The seven footer has been a coveted commodity to the basketball realm for decades and an anomaly in civilization for centuries.
Sinclair’s Javell Redwood isn’t quite seven foot, but at 6’11 the sophomore is a valuable asset to the Tartan basketball program and a puzzling spectacle to those who are amongst average sized human beings.
Why he’s interesting…
A gentle giant, Redwood’s towering frame can often overshadow his composed personality and laid back demeanor inherited from his home country’s culture.
Redwood, born and raised in Jamaica, was part of a middle class, hard working family. He never remembers going hungry, but being far from living in lavish. He describes the primary motivations within the culture being simply family, money and education.
“Basically everyone is just trying to make money to survive and create better opportunities for their children,” Redwood said. “Once you have money, you can go anywhere you want in life. Once you have money, your family’s going to be okay.”
From an early age, he knew that he wanted more for himself and his family, as those values drove his motivation to pursue bigger opportunities. He watched his mother and father work very diligently, as his desire to prosper increased.
Redwood didn’t want to stay in Jamaica. As he began to grow, he slowly started to see basketball as a way out.
Sports wasn’t often a priority in his country because of the economic state. But his size grabbed attention from his community as he grew up and garnered the nickname “The Mountain.”
Redwood began playing basketball through his junior year of high school after mainly playing cricket and got local attention, but he didn’t initially produce the results he wanted to see.
There were no scouts from anywhere pursuing him. Towards the end of his high school career, he began considering the possibility of quitting high school basketball.
If it wasn’t going to get him financial gain, or any further opportunity, then he wanted to focus on something that would.
But just as he started to look elsewhere for the means of his future, he was discovered by a missionary from Hamilton, who contacted the Sinclair basketball program.
In 2017, Redwood relocated to Ohio after accepting a scholarship offer to play basketball for the Tartans as all of his aspirations started coming to life.
“I was just thinking, ‘who doesn’t want to go to America,’” Redwood said. “There’s better education, and if I can get someone who pays for my school and all I have to do is play basketball, I’m going to do it to the best of my ability until I can’t anymore.”
His transition to America these past two years has been quite easy due to his prior visits to New York for vacation and basketball oriented events. But he has noticed differences in the cultures like speech, values and all around personalities.
It was also eased by the friendship of his fellow peer and teammate, Nicoloy Bailey, who played on the same high school team and grew up in the same town as Redwood. Bailey’s presence definitely comforted him.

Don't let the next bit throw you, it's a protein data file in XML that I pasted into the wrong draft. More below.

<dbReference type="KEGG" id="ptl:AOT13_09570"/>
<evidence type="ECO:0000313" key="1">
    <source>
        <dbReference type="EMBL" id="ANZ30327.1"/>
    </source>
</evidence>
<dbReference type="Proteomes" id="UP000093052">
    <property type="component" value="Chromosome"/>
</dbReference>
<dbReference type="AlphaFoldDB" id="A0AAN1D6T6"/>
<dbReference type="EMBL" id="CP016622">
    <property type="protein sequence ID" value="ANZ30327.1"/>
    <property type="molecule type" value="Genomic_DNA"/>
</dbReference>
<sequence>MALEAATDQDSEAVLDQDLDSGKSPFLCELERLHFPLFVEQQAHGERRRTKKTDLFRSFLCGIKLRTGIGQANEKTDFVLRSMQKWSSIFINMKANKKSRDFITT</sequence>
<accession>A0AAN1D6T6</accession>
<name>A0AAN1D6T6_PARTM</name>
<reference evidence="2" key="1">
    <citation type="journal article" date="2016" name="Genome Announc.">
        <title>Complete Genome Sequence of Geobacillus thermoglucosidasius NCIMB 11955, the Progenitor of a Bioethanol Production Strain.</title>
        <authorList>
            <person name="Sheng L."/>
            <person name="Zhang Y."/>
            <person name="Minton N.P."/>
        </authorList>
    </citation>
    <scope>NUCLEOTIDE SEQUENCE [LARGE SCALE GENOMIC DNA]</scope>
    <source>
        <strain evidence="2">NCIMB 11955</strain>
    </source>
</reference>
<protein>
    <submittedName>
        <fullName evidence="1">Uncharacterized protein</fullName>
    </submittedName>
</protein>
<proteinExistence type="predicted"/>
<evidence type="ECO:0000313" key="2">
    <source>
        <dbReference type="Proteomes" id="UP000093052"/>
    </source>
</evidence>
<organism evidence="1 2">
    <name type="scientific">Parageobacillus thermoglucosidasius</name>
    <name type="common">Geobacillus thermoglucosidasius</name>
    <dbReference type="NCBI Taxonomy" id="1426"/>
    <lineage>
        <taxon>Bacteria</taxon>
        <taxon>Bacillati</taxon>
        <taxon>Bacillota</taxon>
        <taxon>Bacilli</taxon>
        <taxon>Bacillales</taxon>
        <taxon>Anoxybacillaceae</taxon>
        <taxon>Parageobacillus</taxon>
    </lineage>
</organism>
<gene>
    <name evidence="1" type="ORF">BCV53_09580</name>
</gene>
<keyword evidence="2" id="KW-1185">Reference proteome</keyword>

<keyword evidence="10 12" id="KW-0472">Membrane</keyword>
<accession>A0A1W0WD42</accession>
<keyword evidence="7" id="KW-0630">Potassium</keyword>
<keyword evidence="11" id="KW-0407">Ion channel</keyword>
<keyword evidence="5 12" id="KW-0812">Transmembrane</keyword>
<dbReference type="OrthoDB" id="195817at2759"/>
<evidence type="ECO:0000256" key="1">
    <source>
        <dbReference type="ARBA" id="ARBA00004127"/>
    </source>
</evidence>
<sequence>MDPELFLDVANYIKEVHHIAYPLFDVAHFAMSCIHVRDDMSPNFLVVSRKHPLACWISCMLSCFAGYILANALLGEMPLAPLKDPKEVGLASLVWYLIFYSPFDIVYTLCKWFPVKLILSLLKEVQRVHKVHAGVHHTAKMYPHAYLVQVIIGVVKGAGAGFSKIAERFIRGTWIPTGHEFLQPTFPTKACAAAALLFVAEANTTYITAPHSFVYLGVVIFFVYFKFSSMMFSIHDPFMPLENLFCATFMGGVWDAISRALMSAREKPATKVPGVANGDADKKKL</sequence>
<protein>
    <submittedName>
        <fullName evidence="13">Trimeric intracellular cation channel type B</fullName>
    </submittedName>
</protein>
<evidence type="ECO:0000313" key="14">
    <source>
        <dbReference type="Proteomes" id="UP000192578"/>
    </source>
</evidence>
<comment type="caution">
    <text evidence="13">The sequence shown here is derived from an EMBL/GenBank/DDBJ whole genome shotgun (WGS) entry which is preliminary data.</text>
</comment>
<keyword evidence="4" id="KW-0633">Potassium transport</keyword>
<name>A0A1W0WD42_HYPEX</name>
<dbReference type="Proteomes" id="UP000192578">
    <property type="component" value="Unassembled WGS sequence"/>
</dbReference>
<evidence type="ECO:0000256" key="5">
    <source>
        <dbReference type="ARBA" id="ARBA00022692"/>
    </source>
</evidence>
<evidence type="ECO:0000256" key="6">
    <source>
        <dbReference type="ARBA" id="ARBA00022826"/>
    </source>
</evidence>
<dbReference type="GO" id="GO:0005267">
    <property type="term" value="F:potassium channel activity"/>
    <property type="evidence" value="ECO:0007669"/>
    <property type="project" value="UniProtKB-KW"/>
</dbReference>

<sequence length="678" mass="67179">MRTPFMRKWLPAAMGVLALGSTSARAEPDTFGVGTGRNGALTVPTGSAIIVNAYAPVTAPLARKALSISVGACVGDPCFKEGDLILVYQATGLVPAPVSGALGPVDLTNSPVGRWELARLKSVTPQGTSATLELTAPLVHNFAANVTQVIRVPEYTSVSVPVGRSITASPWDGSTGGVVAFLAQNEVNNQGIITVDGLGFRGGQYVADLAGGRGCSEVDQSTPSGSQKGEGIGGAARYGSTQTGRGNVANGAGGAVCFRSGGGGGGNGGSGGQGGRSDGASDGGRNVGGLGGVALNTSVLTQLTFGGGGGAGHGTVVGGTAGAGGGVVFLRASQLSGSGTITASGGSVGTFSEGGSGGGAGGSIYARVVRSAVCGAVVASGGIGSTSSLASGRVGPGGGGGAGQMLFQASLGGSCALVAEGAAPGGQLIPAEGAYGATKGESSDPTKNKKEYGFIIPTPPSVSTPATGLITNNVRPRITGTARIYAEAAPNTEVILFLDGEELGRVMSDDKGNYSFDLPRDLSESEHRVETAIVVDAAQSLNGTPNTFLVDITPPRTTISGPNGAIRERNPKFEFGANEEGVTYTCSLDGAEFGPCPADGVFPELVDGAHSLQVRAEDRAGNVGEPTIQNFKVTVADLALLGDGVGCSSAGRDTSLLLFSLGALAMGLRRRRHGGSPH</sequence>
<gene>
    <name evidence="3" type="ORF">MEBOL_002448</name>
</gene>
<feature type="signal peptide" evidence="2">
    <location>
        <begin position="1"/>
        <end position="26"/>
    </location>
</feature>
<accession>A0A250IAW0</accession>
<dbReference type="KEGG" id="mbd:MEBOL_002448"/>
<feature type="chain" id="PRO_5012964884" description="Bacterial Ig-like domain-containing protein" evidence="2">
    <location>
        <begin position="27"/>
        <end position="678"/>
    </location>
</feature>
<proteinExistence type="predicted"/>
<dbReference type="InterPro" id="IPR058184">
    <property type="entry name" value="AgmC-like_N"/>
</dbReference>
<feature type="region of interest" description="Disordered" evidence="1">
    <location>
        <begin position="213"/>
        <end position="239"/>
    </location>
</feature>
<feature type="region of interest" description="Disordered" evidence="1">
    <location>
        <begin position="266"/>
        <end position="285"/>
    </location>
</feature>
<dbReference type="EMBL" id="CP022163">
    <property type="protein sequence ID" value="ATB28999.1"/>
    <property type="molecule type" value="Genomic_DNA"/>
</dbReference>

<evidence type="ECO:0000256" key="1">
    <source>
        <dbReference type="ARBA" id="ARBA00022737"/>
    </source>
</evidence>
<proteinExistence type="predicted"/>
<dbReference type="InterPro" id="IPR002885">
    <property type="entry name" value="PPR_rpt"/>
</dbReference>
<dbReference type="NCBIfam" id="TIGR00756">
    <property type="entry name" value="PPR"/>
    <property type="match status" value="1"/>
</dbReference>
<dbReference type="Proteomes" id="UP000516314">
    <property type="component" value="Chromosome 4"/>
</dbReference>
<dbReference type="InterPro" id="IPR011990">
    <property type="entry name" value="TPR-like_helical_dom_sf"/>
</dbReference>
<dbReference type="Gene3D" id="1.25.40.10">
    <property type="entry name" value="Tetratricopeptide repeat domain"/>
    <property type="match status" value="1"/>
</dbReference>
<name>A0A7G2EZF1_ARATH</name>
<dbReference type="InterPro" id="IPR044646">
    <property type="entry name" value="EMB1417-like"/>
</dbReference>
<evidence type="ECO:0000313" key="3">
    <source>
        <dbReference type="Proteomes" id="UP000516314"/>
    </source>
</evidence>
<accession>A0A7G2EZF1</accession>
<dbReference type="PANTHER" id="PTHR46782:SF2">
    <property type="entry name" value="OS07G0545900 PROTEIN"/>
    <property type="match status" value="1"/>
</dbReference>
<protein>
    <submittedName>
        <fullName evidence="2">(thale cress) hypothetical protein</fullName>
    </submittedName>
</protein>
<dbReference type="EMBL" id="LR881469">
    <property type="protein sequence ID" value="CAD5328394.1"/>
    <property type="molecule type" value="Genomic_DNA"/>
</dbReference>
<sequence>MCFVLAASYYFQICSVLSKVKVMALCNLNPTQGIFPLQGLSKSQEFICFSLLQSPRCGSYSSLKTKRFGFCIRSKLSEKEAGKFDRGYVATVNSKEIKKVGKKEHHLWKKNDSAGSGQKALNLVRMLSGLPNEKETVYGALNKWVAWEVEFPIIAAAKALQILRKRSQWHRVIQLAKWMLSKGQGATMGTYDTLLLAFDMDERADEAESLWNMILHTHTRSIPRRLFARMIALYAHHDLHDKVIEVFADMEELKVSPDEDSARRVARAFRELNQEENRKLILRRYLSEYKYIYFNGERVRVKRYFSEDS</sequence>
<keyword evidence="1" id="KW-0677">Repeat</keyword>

“You don’t feel left out, coming here and knowing nobody is weird,” Redwood said.
Dayton Daily News wrote a feature on the duo’s arrival to campus last fall.
Redwood’s first year playing basketball was decent, showing many flashes of his athleticism and racking up offers. As he tried to adjust to the JUCO game, he was paced along only playing 10 minutes a game. But his per 30 minutes stat line was close to a double double.
However, just as he was making major progress in his development as a player, Redwood caught a stomach virus that caused him to lose almost a hundred pounds. He had to sit out his second season while he was home getting treatment.
Redwood is healthy and able to play again but this unfortunate event caused him to lose all of his offers.
Redwood was able to attain a medical redshirt though and will receive an extra year of eligibility which means he’s ready to fully display his skills and regain those offers.
Most of them were Division 2 with some low D-1, but it’s all the same to the young center who will go where he can to learn and achieve. After so much perseverance, Redwood cherishes any shot he gets.
“Once you get an opportunity where I’m from, my community, that may be the only way out,” Redwood said.
He has no car right now but stays at an apartment close to campus with a friend. His hobbies consist of hanging with a few of his closer friends he’s made since coming to Sinclair, playing basketball and seeing his few family members that are in Ohio.
Redwood works on campus doing various things, and they provide him with enough of a wage to keep busy sometimes, but he relishes the chance to indulge in his studies.
He’s majoring in liberal arts until he transfers. Then he wants to pursue business and marketing, and later maybe even seriously explore coaching.
Although he is a surefire D-2 big man prospect, he acknowledges the ultimate importance of an education and a degree.
“If I break my ankle tomorrow, I’m not going to be able to play, the only thing I could rely on is my education,” Redwood said. “If I can go overseas and play, I’ll take it. But if not, I have my education, a degree, and a job so I’ll take that too. I’m up for either one.”